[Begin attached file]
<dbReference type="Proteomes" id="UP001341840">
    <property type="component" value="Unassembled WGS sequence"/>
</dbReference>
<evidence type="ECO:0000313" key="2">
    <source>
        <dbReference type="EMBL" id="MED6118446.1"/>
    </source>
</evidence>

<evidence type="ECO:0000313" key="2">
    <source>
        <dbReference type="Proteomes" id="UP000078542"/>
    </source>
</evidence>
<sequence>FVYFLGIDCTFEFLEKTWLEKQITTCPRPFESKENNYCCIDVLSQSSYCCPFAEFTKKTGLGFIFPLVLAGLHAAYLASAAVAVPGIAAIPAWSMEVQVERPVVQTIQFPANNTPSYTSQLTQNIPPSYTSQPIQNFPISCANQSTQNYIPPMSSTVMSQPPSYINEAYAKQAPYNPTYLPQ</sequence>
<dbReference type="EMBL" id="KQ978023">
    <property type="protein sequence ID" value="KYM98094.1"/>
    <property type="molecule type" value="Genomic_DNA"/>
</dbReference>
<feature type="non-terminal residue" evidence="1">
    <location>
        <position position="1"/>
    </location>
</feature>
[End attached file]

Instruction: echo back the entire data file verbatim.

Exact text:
<dbReference type="Proteomes" id="UP001341840">
    <property type="component" value="Unassembled WGS sequence"/>
</dbReference>
<evidence type="ECO:0000313" key="2">
    <source>
        <dbReference type="EMBL" id="MED6118446.1"/>
    </source>
</evidence>

<evidence type="ECO:0000313" key="2">
    <source>
        <dbReference type="Proteomes" id="UP000078542"/>
    </source>
</evidence>
<sequence>FVYFLGIDCTFEFLEKTWLEKQITTCPRPFESKENNYCCIDVLSQSSYCCPFAEFTKKTGLGFIFPLVLAGLHAAYLASAAVAVPGIAAIPAWSMEVQVERPVVQTIQFPANNTPSYTSQLTQNIPPSYTSQPIQNFPISCANQSTQNYIPPMSSTVMSQPPSYINEAYAKQAPYNPTYLPQ</sequence>
<dbReference type="EMBL" id="KQ978023">
    <property type="protein sequence ID" value="KYM98094.1"/>
    <property type="molecule type" value="Genomic_DNA"/>
</dbReference>
<feature type="non-terminal residue" evidence="1">
    <location>
        <position position="1"/>
    </location>
</feature>